David McCalden, founder of the Institute for Historical Review, was an energetic intellectual gadfly who made a career of discomforting the comfortable. A creative and prolific polemicist with a punchy, urbane writing style, he delighted in combatively challenging orthodox assumptions. He was fervently anti-authoritarian and anti-Nazi, a freethinker, and an uncompromising supporter of free speech and open inquiry.
McCalden was born on September 20, 1951, into a working-class family in Belfast, Northern Ireland. He attended the University of London, Goldsmiths College, graduating in 1974 with a Certificate in Education (Sociology).
He helped organize Hunt Saboteurs, an anti-fox hunting group, and edited its journal. During the mid-1970s he was active in the National Front, a British nationalist group. For a time he was editor of Nationalist News, and was a regular contributor to Britain First newspaper.
Proud of his Ulster heritage, McCalden was an ardent defender of the rights and interests of northern Ireland's Protestant population.
In October 1978 he moved from England to southern California to work for Noontide Press. At a small meeting in December 1978 in Torrance, California, McCalden laid out a proposal for an Institute for Historical Review, which was accepted by the others present, including Willis Carto, LaVonne Furr and Tom Marcellus.
For two and a half years, and working under the pen name "Lewis Brandon," McCalden served as the IHR's first director. He organized the first "International Revisionist Conference," the IHR's premier public meeting, which was held in September 1979 at Northrop University, near Los Angeles. He supervised the production of revisionist books, tapes and flyers, and made appearances on radio talk shows. In 1980 and early 1981, he edited the IHR's Journal of Historical Review.
In 1979 McCalden announced an IHR reward offer of $50,000 to anyone who could provide proof of homicidal gas chambers at Auschwitz. Mel Mermelstein, a European-born southern California businessman, who had been deported to Auschwitz-Birkenau in 1944, claimed the reward, but without offering any real proof. He then brought a lawsuit, which set off a protracted legal battle that generated great media attention, including a made-for-television movie, "Never Forget," that featured Leonard Nimoy as Mermelstein. (For more on this, see: "'Best Witness': Mel Mermelstein, Auschwitz and the IHR" and "History and 'Memory': An Examination of the Evidence of 'Holocaust Witness' Mel Mermelstein".)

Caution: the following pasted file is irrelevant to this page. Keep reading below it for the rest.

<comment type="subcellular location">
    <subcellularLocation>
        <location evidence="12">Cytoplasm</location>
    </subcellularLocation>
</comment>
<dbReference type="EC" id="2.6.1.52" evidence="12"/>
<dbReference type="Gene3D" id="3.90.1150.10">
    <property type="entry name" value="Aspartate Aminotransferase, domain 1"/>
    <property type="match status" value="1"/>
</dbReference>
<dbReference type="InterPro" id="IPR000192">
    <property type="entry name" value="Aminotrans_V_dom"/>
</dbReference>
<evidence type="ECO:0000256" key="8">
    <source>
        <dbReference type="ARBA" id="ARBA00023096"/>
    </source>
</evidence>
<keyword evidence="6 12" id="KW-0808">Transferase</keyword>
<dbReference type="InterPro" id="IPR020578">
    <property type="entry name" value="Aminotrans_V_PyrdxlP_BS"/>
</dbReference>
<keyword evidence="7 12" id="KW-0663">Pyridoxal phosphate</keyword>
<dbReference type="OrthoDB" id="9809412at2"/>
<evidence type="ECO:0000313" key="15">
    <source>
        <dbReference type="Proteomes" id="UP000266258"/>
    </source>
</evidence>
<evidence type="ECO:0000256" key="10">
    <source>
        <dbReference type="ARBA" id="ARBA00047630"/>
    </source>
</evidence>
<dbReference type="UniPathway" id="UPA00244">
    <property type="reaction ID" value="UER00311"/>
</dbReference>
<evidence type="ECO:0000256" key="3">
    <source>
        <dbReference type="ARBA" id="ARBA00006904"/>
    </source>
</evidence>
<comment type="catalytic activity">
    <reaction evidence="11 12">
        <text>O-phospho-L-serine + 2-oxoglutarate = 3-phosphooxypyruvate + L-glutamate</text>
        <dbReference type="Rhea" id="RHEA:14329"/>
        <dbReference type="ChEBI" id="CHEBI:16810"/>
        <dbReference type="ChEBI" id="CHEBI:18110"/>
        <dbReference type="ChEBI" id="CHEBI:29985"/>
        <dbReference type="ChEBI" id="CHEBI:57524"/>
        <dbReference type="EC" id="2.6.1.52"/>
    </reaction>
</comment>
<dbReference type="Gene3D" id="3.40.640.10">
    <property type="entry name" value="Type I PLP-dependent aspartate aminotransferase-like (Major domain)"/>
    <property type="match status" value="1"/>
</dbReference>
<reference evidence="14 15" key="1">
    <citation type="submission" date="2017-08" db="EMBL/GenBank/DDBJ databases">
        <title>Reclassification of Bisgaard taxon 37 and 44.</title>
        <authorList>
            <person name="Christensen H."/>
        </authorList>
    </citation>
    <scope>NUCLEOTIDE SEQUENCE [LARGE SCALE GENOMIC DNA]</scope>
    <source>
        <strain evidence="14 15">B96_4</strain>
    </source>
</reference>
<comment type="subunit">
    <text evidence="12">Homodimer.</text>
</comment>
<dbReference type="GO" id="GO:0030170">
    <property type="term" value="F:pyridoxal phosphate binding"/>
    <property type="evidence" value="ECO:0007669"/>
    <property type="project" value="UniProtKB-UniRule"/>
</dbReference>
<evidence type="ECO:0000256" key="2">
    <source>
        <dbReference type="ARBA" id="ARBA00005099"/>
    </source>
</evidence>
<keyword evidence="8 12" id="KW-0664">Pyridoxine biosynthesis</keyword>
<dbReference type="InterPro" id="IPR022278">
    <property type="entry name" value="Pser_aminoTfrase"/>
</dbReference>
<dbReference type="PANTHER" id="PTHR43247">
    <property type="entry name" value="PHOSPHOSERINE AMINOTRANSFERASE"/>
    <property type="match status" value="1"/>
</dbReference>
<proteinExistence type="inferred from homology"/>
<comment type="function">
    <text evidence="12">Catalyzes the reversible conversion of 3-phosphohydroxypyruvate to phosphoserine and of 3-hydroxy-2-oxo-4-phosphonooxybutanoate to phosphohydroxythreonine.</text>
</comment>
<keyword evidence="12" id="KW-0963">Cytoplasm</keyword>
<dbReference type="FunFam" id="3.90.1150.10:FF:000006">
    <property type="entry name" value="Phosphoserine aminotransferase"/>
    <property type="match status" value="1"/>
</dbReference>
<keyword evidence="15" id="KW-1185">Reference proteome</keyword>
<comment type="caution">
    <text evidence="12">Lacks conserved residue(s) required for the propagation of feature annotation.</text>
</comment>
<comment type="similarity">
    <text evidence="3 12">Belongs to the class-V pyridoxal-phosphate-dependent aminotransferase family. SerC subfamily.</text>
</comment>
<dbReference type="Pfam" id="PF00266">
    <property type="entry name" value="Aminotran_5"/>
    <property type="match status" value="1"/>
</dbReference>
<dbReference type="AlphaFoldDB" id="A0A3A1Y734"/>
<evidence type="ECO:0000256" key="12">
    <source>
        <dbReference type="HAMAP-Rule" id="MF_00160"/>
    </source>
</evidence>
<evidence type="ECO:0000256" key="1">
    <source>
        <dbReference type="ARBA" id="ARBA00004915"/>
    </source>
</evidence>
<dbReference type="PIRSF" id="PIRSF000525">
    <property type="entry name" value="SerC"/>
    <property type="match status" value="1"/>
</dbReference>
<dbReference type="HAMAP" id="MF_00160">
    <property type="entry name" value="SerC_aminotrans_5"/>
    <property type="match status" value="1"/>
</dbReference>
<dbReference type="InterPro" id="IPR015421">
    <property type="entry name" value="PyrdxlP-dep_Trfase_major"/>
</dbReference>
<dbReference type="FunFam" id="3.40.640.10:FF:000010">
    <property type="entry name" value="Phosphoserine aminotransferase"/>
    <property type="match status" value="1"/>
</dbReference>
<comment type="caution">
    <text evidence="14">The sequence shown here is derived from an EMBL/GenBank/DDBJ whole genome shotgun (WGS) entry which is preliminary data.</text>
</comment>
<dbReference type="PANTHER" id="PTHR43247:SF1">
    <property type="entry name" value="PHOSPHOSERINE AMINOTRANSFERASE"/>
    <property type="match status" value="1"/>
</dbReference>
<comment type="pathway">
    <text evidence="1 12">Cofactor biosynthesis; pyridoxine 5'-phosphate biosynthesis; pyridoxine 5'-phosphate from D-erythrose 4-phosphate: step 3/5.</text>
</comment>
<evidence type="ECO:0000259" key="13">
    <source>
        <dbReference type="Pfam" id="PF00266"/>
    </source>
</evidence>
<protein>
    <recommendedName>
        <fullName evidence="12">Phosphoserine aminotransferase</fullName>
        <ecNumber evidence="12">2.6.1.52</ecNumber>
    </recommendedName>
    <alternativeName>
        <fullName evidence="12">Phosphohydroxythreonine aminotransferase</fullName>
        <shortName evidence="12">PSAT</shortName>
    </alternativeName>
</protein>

After leaving the IHR in April 1981, McCalden published revisionist material under the imprint of Truth Missions, including Revisionist Reprints and a 'Holocaust' News broadsheet. From October 1981 until June 1990, he issued the David McCalden Revisionist Newsletter, which enthusiastically reported on his own activities, and critically monitored the broader revisionist scene.
McCalden was the author of several booklets, including Nuremberg and Other War Crimes Trials, which appeared in 1978 under the pen name of "Richard Harwood," Exiles From History, and The Amazing, Rapidly Shrinking 'Holocaust' (1987). He also produced a video based on his visits to Auschwitz and the sites of other wartime German camps, and his skeptical examination of the "gas chambers" there.
In 1984 McCalden sued the California Library Association (CLA) after it had cancelled contracts authorizing him to present an exhibit and program on his revisionist views at the CLA's 86th Annual Conference in Los Angeles. In his lawsuit, McCalden charged that the CLA had conspired illegally with the City of Los Angeles, the Simon Wiesenthal Center, the American Jewish Committee, and others, to deprive him of his First Amendment free speech rights through "extortionate threats." McCalden's suit, which generated considerable media attention, was carried on after his death by his widow, and eventually ended in an out-of-court settlement.
At a public meeting in Los Angeles on June 7, 1989, McCalden was attacked by Irv Rubin and other thugs of the "Jewish Defense League." They beat McCalden badly, inflicting bloody facial injuries.
David McCalden died, at the age of 39, in El Segundo, California, on October 15, 1990, from complications due to AIDS. He was survived by his second wife, Viviana, and their daughter.